Kidnap in Iraq


Four people, including three children, were kidnapped by criminals then freed by the authorities in Iraq last week. In recent months consular warnings have continued to remind foreign nationals of the risk of abduction still present in the country. With a rise in foreigners travelling to the country it may only be a matter of time before one is abducted. Every week an average of one to two Iraqis are seized and held for ransom. However, with security gradually improving in the country the risk may no longer be as relevant as it used to be. The last foreign national to be seized was a US citizen of Iraqi origin, abducted from Karradah district in central Baghdad in early 2010.

Current Trends

Kidnaps continue to occur across the country, from Mosul to Basrah. Earlier in the year a kidnapping cell was arrested in the normally quiet district of al-Faw in the far south, while Baghdad and urbanised parts of the central provinces remain affected by the stubbornly persistent risk. Most victims are held for only a few days, and while some are freed in police operations, some are also released after their families have paid a ransom. Current settlement figures stand at around US$50,000 per person.

The Next Target

With a growing number of foreign nationals travelling to the south of the country there are fears that this may be the scene of the next big abduction, although a credible risk to foreigners also exists in the capital as well. The energy sector may be a particularly attractive target, given the perception that affected companies will be able to pay for a ransom. There are also concerns that politically motivated groups may also wish to target the sector in order to make their demands felt in both the government and international community.

Tackling the Problem

Current abduction rates are much lower than during the years prior to 2008; then Iraqis and foreigners were abducted on a much more regular basis. Nonetheless, the lingering presence of kidnap groups continues to pose a potential risk for investors and business travellers arriving in the country. One hugely positive development in the fight against kidnap has been a strong rise in the professionalism of the Iraqi police forces. Once heavily involved in the kidnap trade the police have undergone significant training. Levels of corruption have fallen and police links to underground militia groups have weakened. Over the past two years a growing number of kidnap rings have been broken up while tens of captives, including several children, have been freed. The growing capabilities of the police forces are a major asset in the fight against kidnap.

AKE Recommendations

For now, it remains unsafe to travel out into the Iraqi streets without a degree of protection. Adequate insurance should also be considered, with an inclusion of K&R (Kidnap and Ransom) cover. Companies sending employees to Iraq should also consider crisis management training. Travel planners, administrative personnel and health and safety officers should be prepared and well briefed on what to do in the event of an abduction. The likelihood of being kidnapped in Iraq is statistically very low, but companies and their employees still need to prepare themselves or they will present an opportunity to the criminal and militant groups still present in the country.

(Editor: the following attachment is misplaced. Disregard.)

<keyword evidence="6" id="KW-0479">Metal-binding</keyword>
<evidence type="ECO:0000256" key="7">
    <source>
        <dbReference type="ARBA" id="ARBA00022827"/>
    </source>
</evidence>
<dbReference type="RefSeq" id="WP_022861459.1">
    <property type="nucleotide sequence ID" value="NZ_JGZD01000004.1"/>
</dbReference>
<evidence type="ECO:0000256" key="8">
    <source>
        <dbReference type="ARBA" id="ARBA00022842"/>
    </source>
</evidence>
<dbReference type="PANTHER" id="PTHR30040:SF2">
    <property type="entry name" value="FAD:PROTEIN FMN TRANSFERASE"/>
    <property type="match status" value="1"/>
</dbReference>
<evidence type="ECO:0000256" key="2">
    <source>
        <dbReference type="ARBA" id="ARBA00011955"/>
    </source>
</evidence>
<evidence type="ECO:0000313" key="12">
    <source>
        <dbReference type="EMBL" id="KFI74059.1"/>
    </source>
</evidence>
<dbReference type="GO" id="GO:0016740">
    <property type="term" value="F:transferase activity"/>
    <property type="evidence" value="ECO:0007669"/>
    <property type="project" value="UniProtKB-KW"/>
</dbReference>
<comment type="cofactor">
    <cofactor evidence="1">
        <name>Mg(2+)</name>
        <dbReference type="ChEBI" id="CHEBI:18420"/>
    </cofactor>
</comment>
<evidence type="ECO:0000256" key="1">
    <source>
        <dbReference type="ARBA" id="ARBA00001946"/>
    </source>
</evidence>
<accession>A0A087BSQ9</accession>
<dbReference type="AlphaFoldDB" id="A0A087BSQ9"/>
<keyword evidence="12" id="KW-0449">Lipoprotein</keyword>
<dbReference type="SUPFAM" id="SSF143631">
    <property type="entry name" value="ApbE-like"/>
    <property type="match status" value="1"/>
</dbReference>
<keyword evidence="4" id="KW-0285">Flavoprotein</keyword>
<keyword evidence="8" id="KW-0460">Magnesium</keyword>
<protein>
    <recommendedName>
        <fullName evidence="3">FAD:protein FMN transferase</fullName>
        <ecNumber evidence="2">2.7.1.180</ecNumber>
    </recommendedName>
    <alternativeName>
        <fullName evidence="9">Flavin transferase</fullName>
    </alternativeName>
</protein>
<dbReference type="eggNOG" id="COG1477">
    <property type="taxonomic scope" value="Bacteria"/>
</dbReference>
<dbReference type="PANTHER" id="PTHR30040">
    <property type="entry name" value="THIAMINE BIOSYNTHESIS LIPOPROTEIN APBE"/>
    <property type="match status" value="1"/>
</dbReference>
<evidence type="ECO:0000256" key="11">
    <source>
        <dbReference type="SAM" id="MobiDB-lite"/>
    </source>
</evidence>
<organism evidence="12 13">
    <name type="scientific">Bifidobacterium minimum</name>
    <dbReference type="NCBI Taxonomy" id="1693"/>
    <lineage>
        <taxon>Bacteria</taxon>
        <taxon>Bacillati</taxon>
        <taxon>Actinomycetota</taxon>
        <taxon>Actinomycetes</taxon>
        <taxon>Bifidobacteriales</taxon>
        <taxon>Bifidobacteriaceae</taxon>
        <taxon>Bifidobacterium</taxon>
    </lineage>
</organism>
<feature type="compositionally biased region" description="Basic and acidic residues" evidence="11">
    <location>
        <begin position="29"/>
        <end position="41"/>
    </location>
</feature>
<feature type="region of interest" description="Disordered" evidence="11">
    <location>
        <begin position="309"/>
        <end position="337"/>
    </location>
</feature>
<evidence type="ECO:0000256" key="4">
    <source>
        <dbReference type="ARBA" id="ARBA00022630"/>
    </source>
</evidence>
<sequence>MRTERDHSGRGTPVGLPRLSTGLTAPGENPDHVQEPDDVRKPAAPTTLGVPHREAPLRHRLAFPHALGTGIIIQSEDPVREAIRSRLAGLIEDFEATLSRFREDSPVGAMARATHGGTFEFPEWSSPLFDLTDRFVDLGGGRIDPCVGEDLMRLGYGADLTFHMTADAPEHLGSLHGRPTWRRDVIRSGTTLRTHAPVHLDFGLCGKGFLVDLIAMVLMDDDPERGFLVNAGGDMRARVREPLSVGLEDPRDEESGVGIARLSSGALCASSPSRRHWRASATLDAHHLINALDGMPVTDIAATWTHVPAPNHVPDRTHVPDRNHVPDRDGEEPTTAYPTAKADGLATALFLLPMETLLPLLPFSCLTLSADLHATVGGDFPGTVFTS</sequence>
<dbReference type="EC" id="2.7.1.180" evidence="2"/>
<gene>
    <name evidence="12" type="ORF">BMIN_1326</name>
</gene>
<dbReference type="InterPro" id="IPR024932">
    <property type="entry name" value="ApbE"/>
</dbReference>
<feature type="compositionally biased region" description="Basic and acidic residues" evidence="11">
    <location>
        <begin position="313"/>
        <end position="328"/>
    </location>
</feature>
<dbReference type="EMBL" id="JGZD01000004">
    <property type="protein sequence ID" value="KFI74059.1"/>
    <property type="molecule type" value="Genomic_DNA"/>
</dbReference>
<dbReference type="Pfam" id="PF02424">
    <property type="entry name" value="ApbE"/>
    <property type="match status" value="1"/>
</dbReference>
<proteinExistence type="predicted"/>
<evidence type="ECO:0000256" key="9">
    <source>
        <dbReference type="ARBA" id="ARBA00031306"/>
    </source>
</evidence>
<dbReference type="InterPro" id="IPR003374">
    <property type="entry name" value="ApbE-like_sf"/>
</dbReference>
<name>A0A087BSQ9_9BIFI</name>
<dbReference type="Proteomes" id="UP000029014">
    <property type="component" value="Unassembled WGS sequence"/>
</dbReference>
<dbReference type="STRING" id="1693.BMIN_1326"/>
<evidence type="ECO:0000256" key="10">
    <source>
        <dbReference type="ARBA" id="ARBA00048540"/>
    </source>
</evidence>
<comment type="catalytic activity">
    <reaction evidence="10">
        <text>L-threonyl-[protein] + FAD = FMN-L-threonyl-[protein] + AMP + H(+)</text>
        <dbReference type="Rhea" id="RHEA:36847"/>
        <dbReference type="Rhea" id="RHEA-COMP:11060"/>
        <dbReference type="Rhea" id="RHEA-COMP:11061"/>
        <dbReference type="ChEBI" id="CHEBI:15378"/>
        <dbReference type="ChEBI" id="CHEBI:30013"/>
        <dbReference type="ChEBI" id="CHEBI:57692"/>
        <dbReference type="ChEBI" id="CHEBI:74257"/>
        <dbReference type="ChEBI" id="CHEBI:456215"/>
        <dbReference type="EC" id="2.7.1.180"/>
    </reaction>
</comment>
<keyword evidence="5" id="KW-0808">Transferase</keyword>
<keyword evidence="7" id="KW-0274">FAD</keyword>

Further Analysis

AKE has recently produced a worldwide kidnap and ransom report. If you would like to obtain a copy please contact the AKE intelligence department at intel@akegroup.com or call +44 (0) 207 816 5454.

AKE Ltd

John F Drake is a senior risk consultant with AKE Group, a British private security firm working in Iraq from before 2003. Further details on the company can be found at www.akegroup.com/iraq

You can also follow John on twitter at www.twitter.com/johnfdrake


3 Responses to Kidnap in Iraq

  1. johnfdrake January 31, 2011 at 6:52 am #

    Following on from this article, an abducted woman was freed over the weekend by a police operation in the Jihad district of Baghdad. http://en.aswataliraq.info/Default1.aspx?page=article_page&id=140765&l=1

  2. […] of specific targeting. A previously abducted Iraqi national was also found dead, indicative that kidnap for ransom remains a relevant and potentially fatal concern in the northern provinces. More positively, […]

  3. […] Babil. Mosul in the north of the country also experienced a series of bombings and shootings. Two kidnap incidents have also been reported in the country over the past 24 hours, following a lull in abductions […]

Trackbacks/Pingbacks

  1. Weekly Security Update for 25th May 2011 | Brussels news - May 25, 2011

    […] of specific targeting. A previously abducted Iraqi national was also found dead, indicative that kidnap for ransom remains a relevant and potentially fatal concern in the northern provinces. More positively, […]

  2. Weekly Security Update for 22nd September 2011 | Iraq Business News - September 22, 2011

    […] Babil. Mosul in the north of the country also experienced a series of bombings and shootings. Two kidnap incidents have also been reported in the country over the past 24 hours, following a lull in abductions […]